For many people, the game of golf is a conundrum … a game of frustration and/or one of relaxation. It takes commitment, practice, and patience to make the game enjoyable. Unfortunately, all that practice may lead to stress on parts of the body, particularly the shoulder. Even professionals may experience a golf injury of this type. Injury may come for any number of factors including poor swing, incorrect set up/follow through, overly robust swing, improper grip, and overuse.
These repetitive factors may contribute to a common shoulder injury of tendinitis, bursitis, or even a tear in the rotator cuff. Pain may not be felt immediately during play, but rather the night after or when lifting arms overhead. Often times, the discomfort is felt just below the shoulder in the upper arm.
Fortunately there are simple methods to prevent a shoulder injury. Since most injuries are from overuse and improper form, the first and foremost prevention is to rest between playing.
- If you are experiencing discomfort from a daily round of golf, limit yourself to every other day allowing your shoulder time to recover.
- Support your muscles with eccentric (lengthening or the “negative”) motions to build strength on your “off” days.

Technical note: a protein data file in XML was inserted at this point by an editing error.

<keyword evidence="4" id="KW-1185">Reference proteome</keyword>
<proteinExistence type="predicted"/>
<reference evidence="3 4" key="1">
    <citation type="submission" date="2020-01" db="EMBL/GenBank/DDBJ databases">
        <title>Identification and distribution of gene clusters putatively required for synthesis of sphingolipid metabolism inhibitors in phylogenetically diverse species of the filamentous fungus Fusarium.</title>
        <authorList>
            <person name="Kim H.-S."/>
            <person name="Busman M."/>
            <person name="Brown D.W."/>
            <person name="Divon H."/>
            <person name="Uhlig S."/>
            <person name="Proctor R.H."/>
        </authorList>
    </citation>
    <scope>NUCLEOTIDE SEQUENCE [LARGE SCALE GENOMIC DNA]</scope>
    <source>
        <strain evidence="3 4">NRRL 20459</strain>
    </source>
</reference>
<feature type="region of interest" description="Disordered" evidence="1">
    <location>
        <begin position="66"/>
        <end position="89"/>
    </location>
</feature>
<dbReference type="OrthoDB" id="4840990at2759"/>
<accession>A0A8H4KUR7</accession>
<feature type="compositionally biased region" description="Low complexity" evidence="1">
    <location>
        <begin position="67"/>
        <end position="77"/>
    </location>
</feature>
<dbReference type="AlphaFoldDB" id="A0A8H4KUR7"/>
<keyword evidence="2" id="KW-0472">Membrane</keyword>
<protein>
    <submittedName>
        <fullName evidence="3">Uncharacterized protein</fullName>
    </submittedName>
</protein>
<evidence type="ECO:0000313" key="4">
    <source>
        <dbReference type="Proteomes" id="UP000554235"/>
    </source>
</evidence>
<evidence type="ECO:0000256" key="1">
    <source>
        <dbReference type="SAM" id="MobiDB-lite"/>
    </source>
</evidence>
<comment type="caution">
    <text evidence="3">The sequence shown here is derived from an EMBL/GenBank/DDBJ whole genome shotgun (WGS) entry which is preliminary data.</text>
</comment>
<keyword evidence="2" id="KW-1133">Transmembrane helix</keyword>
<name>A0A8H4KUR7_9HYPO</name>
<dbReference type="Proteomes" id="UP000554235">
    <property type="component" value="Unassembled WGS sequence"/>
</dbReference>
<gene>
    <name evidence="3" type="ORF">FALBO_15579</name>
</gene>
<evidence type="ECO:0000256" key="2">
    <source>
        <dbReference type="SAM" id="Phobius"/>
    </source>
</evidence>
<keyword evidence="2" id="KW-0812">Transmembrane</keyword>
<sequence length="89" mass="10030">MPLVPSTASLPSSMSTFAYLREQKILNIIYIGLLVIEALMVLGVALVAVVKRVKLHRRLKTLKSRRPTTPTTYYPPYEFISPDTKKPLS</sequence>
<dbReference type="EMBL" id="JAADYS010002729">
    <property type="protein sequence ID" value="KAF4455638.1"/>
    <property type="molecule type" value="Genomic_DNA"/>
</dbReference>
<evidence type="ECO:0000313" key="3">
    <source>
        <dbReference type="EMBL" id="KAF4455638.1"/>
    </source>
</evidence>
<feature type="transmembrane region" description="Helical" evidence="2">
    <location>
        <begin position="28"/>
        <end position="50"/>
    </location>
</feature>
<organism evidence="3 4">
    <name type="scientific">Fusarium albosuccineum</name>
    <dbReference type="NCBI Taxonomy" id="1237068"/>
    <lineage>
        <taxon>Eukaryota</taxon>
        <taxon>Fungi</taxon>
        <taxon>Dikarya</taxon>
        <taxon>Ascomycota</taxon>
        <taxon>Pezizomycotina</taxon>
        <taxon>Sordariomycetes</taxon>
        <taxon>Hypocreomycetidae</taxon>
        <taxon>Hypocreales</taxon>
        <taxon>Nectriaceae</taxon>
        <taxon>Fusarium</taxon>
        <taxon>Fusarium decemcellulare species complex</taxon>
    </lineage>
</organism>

- Proper warm ups and stretches will help decrease injuries.
- Learn proper mechanics to decrease the swing force on your shoulder (the most powerful generator of the swing comes from the hips so when mechanics are good this will decrease stress on the shoulders).
- Enlist the assistance of a professional to correct your mechanics. The bonus? An improved game!
Assuming you’ve done all you can to prevent an injury yet you do sustain a shoulder injury, what’s the best course of treatment?
- Rest, rest, rest; it’s extremely important to allow the shoulder sufficient time to heal prior to getting back on the course. Do NOT play when you are in pain or you will exacerbate the shoulder trauma.
- Icing on and off for a day will help with swelling and may provide relief.
- Anti-inflammatories, or NSAIDs, may ease the discomfort. These should be used only for a limited time.
- If your discomfort continues longer than a week and/or persists at night, it’s time to consult a physician.
When pain persists for an extended period of time, an orthopedic sports medicine physician will be able determine the cause and amount of damage. Clinical examination, X-rays and/or an MRI will provide a closer look and valuable data on the best course of treatment. We may prescribe physical therapy or a cortisone injection. If surgery is required, surgical advancements have progressed allowing us to utilize minimally invasive techniques such as arthroscopy.
Julie Gladden Barré, MD is a Fellowship Trained/Board Certified Orthopedic Surgeon with a specialty in Sports Medicine at Sarasota Orthopedic Associates. Our commitment is to get patients back on their feet, back to work, back in the game, and back to life. Like us on Facebook here. Follow us on Twitter here.